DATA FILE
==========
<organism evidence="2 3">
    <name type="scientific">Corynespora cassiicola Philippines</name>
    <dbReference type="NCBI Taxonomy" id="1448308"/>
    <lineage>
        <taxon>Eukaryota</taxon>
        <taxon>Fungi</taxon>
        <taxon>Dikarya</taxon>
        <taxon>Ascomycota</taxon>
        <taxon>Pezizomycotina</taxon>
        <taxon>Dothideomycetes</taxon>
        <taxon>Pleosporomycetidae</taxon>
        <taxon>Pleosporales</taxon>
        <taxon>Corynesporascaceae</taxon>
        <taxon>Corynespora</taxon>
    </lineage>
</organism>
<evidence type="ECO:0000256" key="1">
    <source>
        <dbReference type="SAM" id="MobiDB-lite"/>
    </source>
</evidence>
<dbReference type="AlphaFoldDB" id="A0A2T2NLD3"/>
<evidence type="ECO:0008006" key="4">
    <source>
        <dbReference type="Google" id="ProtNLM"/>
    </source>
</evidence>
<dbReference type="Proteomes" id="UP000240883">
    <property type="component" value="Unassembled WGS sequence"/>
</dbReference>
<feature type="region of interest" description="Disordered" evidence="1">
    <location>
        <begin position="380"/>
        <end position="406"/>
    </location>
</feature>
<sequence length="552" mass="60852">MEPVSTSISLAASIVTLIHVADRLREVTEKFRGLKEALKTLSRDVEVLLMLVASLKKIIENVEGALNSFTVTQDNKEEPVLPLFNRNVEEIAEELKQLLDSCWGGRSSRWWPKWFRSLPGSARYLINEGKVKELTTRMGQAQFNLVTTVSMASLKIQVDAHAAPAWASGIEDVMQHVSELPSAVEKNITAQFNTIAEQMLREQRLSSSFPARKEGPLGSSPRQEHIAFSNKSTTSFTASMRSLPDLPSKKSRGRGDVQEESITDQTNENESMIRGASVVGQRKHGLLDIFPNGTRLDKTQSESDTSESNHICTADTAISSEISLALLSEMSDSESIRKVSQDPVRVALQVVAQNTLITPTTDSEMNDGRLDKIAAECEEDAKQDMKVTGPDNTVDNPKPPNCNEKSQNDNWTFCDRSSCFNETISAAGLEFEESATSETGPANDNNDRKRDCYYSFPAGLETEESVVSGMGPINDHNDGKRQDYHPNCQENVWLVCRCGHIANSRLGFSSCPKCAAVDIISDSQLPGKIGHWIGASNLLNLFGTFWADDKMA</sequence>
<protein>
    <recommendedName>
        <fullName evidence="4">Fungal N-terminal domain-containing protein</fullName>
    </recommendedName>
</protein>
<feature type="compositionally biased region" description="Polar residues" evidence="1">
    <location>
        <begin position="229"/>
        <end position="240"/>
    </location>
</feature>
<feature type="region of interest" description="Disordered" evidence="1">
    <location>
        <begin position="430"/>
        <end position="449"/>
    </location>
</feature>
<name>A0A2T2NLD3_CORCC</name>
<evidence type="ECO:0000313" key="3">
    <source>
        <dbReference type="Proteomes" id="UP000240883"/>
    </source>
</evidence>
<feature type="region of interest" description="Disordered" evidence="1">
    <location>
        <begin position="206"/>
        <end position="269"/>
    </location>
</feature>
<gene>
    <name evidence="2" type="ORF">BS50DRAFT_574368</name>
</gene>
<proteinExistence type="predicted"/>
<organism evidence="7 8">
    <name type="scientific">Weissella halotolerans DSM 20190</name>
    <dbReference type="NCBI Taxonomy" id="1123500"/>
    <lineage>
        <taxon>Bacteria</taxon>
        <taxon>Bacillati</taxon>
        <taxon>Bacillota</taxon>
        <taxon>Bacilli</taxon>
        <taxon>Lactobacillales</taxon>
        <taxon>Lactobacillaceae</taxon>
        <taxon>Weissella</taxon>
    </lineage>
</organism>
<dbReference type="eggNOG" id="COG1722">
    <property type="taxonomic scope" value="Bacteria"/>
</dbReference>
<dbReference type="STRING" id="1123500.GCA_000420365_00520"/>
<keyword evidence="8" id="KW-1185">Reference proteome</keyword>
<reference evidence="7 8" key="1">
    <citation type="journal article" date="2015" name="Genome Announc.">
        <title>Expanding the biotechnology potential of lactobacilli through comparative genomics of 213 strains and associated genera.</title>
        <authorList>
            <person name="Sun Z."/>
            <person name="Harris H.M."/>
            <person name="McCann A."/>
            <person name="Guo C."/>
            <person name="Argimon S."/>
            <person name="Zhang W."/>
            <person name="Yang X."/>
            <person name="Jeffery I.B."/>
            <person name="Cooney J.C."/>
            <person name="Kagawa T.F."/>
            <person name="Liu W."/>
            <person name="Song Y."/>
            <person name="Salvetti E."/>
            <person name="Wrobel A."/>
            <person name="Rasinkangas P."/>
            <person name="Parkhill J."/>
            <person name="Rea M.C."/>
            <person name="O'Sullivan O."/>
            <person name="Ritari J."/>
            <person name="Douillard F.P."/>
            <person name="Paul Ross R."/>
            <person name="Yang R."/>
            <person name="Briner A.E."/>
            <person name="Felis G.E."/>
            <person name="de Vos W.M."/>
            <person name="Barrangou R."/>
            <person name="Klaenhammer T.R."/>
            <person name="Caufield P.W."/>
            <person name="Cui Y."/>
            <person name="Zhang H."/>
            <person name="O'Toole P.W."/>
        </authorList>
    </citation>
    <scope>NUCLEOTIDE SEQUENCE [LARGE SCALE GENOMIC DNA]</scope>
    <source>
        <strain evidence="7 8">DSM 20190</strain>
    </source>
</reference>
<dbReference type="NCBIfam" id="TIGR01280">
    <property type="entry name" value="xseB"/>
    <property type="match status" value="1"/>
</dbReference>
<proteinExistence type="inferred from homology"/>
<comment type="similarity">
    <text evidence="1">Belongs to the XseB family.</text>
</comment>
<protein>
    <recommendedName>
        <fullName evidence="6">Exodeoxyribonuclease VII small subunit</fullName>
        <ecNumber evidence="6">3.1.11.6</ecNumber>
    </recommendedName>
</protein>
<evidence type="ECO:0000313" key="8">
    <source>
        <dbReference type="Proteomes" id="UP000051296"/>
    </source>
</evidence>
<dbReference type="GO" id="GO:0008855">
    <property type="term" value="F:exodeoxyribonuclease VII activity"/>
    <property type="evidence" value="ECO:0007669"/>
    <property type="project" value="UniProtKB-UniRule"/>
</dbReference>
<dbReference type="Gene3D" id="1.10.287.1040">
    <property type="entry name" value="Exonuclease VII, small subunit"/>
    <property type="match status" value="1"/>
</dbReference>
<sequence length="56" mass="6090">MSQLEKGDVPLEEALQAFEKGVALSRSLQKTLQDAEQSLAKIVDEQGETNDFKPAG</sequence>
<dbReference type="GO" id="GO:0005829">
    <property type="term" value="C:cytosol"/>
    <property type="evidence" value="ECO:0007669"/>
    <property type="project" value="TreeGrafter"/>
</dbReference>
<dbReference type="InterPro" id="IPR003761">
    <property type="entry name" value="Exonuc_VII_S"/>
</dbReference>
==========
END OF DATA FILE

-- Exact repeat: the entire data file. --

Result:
<organism evidence="2 3">
    <name type="scientific">Corynespora cassiicola Philippines</name>
    <dbReference type="NCBI Taxonomy" id="1448308"/>
    <lineage>
        <taxon>Eukaryota</taxon>
        <taxon>Fungi</taxon>
        <taxon>Dikarya</taxon>
        <taxon>Ascomycota</taxon>
        <taxon>Pezizomycotina</taxon>
        <taxon>Dothideomycetes</taxon>
        <taxon>Pleosporomycetidae</taxon>
        <taxon>Pleosporales</taxon>
        <taxon>Corynesporascaceae</taxon>
        <taxon>Corynespora</taxon>
    </lineage>
</organism>
<evidence type="ECO:0000256" key="1">
    <source>
        <dbReference type="SAM" id="MobiDB-lite"/>
    </source>
</evidence>
<dbReference type="AlphaFoldDB" id="A0A2T2NLD3"/>
<evidence type="ECO:0008006" key="4">
    <source>
        <dbReference type="Google" id="ProtNLM"/>
    </source>
</evidence>
<dbReference type="Proteomes" id="UP000240883">
    <property type="component" value="Unassembled WGS sequence"/>
</dbReference>
<feature type="region of interest" description="Disordered" evidence="1">
    <location>
        <begin position="380"/>
        <end position="406"/>
    </location>
</feature>
<sequence length="552" mass="60852">MEPVSTSISLAASIVTLIHVADRLREVTEKFRGLKEALKTLSRDVEVLLMLVASLKKIIENVEGALNSFTVTQDNKEEPVLPLFNRNVEEIAEELKQLLDSCWGGRSSRWWPKWFRSLPGSARYLINEGKVKELTTRMGQAQFNLVTTVSMASLKIQVDAHAAPAWASGIEDVMQHVSELPSAVEKNITAQFNTIAEQMLREQRLSSSFPARKEGPLGSSPRQEHIAFSNKSTTSFTASMRSLPDLPSKKSRGRGDVQEESITDQTNENESMIRGASVVGQRKHGLLDIFPNGTRLDKTQSESDTSESNHICTADTAISSEISLALLSEMSDSESIRKVSQDPVRVALQVVAQNTLITPTTDSEMNDGRLDKIAAECEEDAKQDMKVTGPDNTVDNPKPPNCNEKSQNDNWTFCDRSSCFNETISAAGLEFEESATSETGPANDNNDRKRDCYYSFPAGLETEESVVSGMGPINDHNDGKRQDYHPNCQENVWLVCRCGHIANSRLGFSSCPKCAAVDIISDSQLPGKIGHWIGASNLLNLFGTFWADDKMA</sequence>
<protein>
    <recommendedName>
        <fullName evidence="4">Fungal N-terminal domain-containing protein</fullName>
    </recommendedName>
</protein>
<feature type="compositionally biased region" description="Polar residues" evidence="1">
    <location>
        <begin position="229"/>
        <end position="240"/>
    </location>
</feature>
<feature type="region of interest" description="Disordered" evidence="1">
    <location>
        <begin position="430"/>
        <end position="449"/>
    </location>
</feature>
<name>A0A2T2NLD3_CORCC</name>
<evidence type="ECO:0000313" key="3">
    <source>
        <dbReference type="Proteomes" id="UP000240883"/>
    </source>
</evidence>
<feature type="region of interest" description="Disordered" evidence="1">
    <location>
        <begin position="206"/>
        <end position="269"/>
    </location>
</feature>
<gene>
    <name evidence="2" type="ORF">BS50DRAFT_574368</name>
</gene>
<proteinExistence type="predicted"/>
<organism evidence="7 8">
    <name type="scientific">Weissella halotolerans DSM 20190</name>
    <dbReference type="NCBI Taxonomy" id="1123500"/>
    <lineage>
        <taxon>Bacteria</taxon>
        <taxon>Bacillati</taxon>
        <taxon>Bacillota</taxon>
        <taxon>Bacilli</taxon>
        <taxon>Lactobacillales</taxon>
        <taxon>Lactobacillaceae</taxon>
        <taxon>Weissella</taxon>
    </lineage>
</organism>
<dbReference type="eggNOG" id="COG1722">
    <property type="taxonomic scope" value="Bacteria"/>
</dbReference>
<dbReference type="STRING" id="1123500.GCA_000420365_00520"/>
<keyword evidence="8" id="KW-1185">Reference proteome</keyword>
<reference evidence="7 8" key="1">
    <citation type="journal article" date="2015" name="Genome Announc.">
        <title>Expanding the biotechnology potential of lactobacilli through comparative genomics of 213 strains and associated genera.</title>
        <authorList>
            <person name="Sun Z."/>
            <person name="Harris H.M."/>
            <person name="McCann A."/>
            <person name="Guo C."/>
            <person name="Argimon S."/>
            <person name="Zhang W."/>
            <person name="Yang X."/>
            <person name="Jeffery I.B."/>
            <person name="Cooney J.C."/>
            <person name="Kagawa T.F."/>
            <person name="Liu W."/>
            <person name="Song Y."/>
            <person name="Salvetti E."/>
            <person name="Wrobel A."/>
            <person name="Rasinkangas P."/>
            <person name="Parkhill J."/>
            <person name="Rea M.C."/>
            <person name="O'Sullivan O."/>
            <person name="Ritari J."/>
            <person name="Douillard F.P."/>
            <person name="Paul Ross R."/>
            <person name="Yang R."/>
            <person name="Briner A.E."/>
            <person name="Felis G.E."/>
            <person name="de Vos W.M."/>
            <person name="Barrangou R."/>
            <person name="Klaenhammer T.R."/>
            <person name="Caufield P.W."/>
            <person name="Cui Y."/>
            <person name="Zhang H."/>
            <person name="O'Toole P.W."/>
        </authorList>
    </citation>
    <scope>NUCLEOTIDE SEQUENCE [LARGE SCALE GENOMIC DNA]</scope>
    <source>
        <strain evidence="7 8">DSM 20190</strain>
    </source>
</reference>
<dbReference type="NCBIfam" id="TIGR01280">
    <property type="entry name" value="xseB"/>
    <property type="match status" value="1"/>
</dbReference>
<proteinExistence type="inferred from homology"/>
<comment type="similarity">
    <text evidence="1">Belongs to the XseB family.</text>
</comment>
<protein>
    <recommendedName>
        <fullName evidence="6">Exodeoxyribonuclease VII small subunit</fullName>
        <ecNumber evidence="6">3.1.11.6</ecNumber>
    </recommendedName>
</protein>
<evidence type="ECO:0000313" key="8">
    <source>
        <dbReference type="Proteomes" id="UP000051296"/>
    </source>
</evidence>
<dbReference type="GO" id="GO:0008855">
    <property type="term" value="F:exodeoxyribonuclease VII activity"/>
    <property type="evidence" value="ECO:0007669"/>
    <property type="project" value="UniProtKB-UniRule"/>
</dbReference>
<dbReference type="Gene3D" id="1.10.287.1040">
    <property type="entry name" value="Exonuclease VII, small subunit"/>
    <property type="match status" value="1"/>
</dbReference>
<sequence length="56" mass="6090">MSQLEKGDVPLEEALQAFEKGVALSRSLQKTLQDAEQSLAKIVDEQGETNDFKPAG</sequence>
<dbReference type="GO" id="GO:0005829">
    <property type="term" value="C:cytosol"/>
    <property type="evidence" value="ECO:0007669"/>
    <property type="project" value="TreeGrafter"/>
</dbReference>
<dbReference type="InterPro" id="IPR003761">
    <property type="entry name" value="Exonuc_VII_S"/>
</dbReference>